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I wondered what the judge thought of people who make claims, like Reverend Jeremiah Wright, about the police and government supplying crack to African Americans. He then stated, “The enormous amounts of money involved in drug trafficking have directly spawned large numbers of conspiracy theories about our government’s involvement in trafficking. Even if these theories aren’t true, the fact that many people believe them undercuts the legitimacy of our government and the desire of many people to cooperate.”

I wanted to scream, “What do you mean ‘even if’?!”

When the judge was finished speaking, one guy with long hair went up and shook his hand and heaped praise on him. A tall woman went over to the empty pizza boxes looking for another slice.

I said to Judge Gray, “I enjoyed what you had to say. It seems obvious that the systems you propose would work best. But you know they’ll probably never be implemented. No politician will want to bring those things up.” He said, “Oh, no, I think you’re wrong. I think we’ll see these things get done. Nothing else has worked.” I said, “Really? Well, you don’t hear about any steps down these paths.”

He said, “Six months before the [Berlin] wall came down, you didn’t hear people talking about it. Then, it happened.”

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surfinmike April 17, 2008 @ 11:14 a.m.

Maybe the judge seems to have forgotten that in June of 1987 Regan said "Mr. Gorbachev, tear down this wall!"

That was quite a bit longer than "Six months" before the wall fell in August of 1989. There was talk for a long time before the Wall came down.

I agree with you though. No politician will take the steps towards pot legalization becuase they are too afraid of losing their careers.

Wall = bad idea. Career politicians = bad idea.


surfinmike April 17, 2008 @ 11:16 a.m.

oops. I meant Reagan. Can't type today.


Josh Board April 20, 2008 @ 1:27 p.m.

Ah...who cares about little typos. My mom logged onto the Reader website the other day. She had never seen my blogs. She went nuts from one of my previous "sports shorts" ones. I type these at 2:30 a.m. right before I go to bed. And, for some reason I typed "digged up" and she sent me a long email about how my command of the English language sucks. It was hysterical. And, kinda true. But, I type 115 words per minute, and I don't usually proof read. It's one of the reasons the Reader editors probably hate dealing with my stories. But, that's why they're paid the big bucks.


Josh Board May 7, 2008 @ 12:42 a.m.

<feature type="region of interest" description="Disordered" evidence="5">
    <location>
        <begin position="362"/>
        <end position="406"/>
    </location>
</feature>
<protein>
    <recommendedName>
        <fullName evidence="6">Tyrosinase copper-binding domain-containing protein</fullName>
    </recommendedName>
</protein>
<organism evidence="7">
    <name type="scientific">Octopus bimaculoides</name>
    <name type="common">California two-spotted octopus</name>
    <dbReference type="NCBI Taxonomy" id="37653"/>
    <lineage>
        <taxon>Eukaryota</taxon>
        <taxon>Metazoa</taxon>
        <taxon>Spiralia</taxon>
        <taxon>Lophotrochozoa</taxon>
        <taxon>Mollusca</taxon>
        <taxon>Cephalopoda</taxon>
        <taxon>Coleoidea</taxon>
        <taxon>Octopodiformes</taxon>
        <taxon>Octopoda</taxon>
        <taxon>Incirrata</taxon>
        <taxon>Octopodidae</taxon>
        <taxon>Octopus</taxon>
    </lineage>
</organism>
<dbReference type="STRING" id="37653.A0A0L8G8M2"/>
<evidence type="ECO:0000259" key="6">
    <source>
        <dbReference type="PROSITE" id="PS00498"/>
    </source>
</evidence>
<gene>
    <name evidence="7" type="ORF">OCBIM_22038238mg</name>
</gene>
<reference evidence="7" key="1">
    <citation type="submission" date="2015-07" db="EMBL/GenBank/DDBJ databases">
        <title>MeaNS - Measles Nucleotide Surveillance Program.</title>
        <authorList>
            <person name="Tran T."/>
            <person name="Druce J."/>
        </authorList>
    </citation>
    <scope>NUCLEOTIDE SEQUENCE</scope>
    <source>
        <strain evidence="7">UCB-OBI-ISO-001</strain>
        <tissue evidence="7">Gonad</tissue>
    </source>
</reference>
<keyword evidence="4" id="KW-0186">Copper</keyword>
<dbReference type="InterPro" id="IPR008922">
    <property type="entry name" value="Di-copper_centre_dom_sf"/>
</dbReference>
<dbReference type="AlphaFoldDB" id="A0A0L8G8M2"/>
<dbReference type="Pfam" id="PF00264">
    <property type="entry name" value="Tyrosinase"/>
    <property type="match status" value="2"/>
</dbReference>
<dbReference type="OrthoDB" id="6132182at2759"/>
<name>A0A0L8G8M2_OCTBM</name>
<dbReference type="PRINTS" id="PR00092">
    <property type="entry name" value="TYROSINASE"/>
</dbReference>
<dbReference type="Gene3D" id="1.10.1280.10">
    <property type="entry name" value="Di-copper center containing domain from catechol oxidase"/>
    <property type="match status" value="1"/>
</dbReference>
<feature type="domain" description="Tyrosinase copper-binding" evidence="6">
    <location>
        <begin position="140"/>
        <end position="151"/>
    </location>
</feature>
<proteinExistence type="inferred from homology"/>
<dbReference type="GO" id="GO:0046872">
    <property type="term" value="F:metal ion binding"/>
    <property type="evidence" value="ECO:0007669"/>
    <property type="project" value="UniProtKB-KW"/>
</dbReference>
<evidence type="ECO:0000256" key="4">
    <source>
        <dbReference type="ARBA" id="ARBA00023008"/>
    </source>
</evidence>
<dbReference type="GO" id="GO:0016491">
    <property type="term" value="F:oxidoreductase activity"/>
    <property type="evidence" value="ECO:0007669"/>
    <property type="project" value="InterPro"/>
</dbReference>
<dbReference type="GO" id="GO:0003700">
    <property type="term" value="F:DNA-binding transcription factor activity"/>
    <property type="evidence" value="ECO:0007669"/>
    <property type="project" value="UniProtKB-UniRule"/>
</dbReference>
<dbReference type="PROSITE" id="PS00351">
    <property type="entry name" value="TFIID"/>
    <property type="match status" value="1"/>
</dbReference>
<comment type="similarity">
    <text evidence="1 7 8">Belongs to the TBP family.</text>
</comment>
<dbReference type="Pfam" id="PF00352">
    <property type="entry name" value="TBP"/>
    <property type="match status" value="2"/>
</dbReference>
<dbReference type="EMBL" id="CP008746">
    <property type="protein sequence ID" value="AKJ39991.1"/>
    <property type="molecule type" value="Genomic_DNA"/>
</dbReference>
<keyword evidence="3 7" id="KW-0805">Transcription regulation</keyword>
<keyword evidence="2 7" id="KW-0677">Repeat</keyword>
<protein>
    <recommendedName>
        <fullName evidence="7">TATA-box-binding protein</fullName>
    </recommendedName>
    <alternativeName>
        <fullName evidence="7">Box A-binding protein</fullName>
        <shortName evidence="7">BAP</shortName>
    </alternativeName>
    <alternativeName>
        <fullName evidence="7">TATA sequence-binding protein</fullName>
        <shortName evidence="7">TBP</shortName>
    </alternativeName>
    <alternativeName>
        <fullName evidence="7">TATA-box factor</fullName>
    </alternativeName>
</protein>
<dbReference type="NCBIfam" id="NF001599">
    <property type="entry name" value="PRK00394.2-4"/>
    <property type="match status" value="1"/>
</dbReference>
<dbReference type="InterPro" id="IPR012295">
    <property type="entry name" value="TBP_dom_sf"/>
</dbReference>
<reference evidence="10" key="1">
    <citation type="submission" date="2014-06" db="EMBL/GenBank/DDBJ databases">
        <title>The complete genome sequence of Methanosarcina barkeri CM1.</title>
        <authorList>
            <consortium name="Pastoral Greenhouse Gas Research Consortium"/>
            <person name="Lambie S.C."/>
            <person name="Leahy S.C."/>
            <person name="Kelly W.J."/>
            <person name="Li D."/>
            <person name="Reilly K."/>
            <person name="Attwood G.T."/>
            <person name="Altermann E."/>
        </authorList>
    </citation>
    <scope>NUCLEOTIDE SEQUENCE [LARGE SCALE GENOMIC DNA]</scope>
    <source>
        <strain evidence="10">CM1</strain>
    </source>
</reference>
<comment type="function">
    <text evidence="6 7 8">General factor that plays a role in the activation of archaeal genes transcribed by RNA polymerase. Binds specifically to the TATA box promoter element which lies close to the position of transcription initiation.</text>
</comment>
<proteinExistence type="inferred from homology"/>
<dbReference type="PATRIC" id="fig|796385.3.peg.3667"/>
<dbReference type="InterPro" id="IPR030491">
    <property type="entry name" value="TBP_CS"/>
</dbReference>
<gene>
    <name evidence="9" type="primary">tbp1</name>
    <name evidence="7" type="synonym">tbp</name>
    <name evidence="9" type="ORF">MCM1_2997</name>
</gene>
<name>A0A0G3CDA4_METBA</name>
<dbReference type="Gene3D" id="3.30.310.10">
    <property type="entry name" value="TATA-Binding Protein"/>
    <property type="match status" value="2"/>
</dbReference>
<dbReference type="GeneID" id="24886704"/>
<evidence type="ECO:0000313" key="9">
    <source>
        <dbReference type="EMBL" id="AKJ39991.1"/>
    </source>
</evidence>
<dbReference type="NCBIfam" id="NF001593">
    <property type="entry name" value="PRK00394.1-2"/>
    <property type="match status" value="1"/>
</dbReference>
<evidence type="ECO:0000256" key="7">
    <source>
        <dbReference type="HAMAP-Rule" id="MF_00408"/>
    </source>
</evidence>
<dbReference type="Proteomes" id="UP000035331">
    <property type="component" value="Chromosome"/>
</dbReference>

Just got a press release on this:

SAN DIEGO, CA – SDSU students and a group of concerned parents will hold a mock graduation ceremony with 77 “missing” students today in protest of Tuesday’s announcement of a massive drug sting orchestrated by the DEA with the help of SDSU officials. Officials have described the five-month sting as a response to two recent fatal drug overdoses on campus, but those gathered today are criticizing the DEA’s show of force as counterproductive and are calling on the university to enact a life-saving Good Samaritan Policy that encourages students to call for help during a drug overdose emergency.

Today’s demonstration, organized by Students for Sensible Drug Policy (SSDP), A New PATH (Parents for Addiction Treatment & Healing), and the Drug Policy Alliance (DPA), will display 77 empty chairs and graduation caps, symbolizing the 75 students arrested in the sting, as well as the two students who died recently of preventable drug overdoses. Large banners will be hoisted that read: “77 students are gone, but drug abuse isn’t” and “Save lives. Enact a Good Samaritan Policy.”

WHO: Dozens of concerned students and parents WHAT: Demonstration and press conference supporting Good Samaritan Policies and criticizing DEA sting at SDSU WHEN: 11am, Wednesday May 7th, 2008 WHERE: SDSU, Hepner Hall/Communication Building

“Sensational drug stings will do nothing to reduce the demand for drugs on campus, nor will they decrease the supply for these drugs for more than a few days,” said Randy Hencken, president of SSDP at SDSU. “ So long as students have the desire to use illegal drugs, and so long as the prohibition of drugs sustains a lucrative black market, drug stings will do little more than create openings for others to step in and supply drugs to SDSU students. This is a complicated problem that requires complex solutions but the discussion needs to start here.”

Gretchen Bergman, director of San Diego-based A New PATH said, “SDSU’s cooperation with the DEA will make students fearful of calling for help during overdose emergencies. The best way to protect our children and prevent drug overdoses is to enact a life-saving Good Samaritan Policy.” Mrs. Bergman is the mother of a graduating SDSU student who is in long-term recovery from heroin addiction.

Good Samaritan Policies protect students who call for help during overdose emergencies, and colleges across the country are enacting them in increasing numbers. Researchers found Cornell University’s Good Samaritan Policy to have dramatically increased the amount of 911 calls related to overdoses, while drug use at the school remained relatively constant. Close to 100 colleges nationwide and the entire state of New Mexico have enacted Good Samaritan Policies, and similar legislation has been introduced in Illinois, Maryland, Rhode Island, and Washington.


SunSHyn009 Dec. 18, 2008 @ 2:10 p.m.

The Judge thought favorably of this article! As do I! What a great event, I can't believe you actually crashed it! Keep up good work, Josh!


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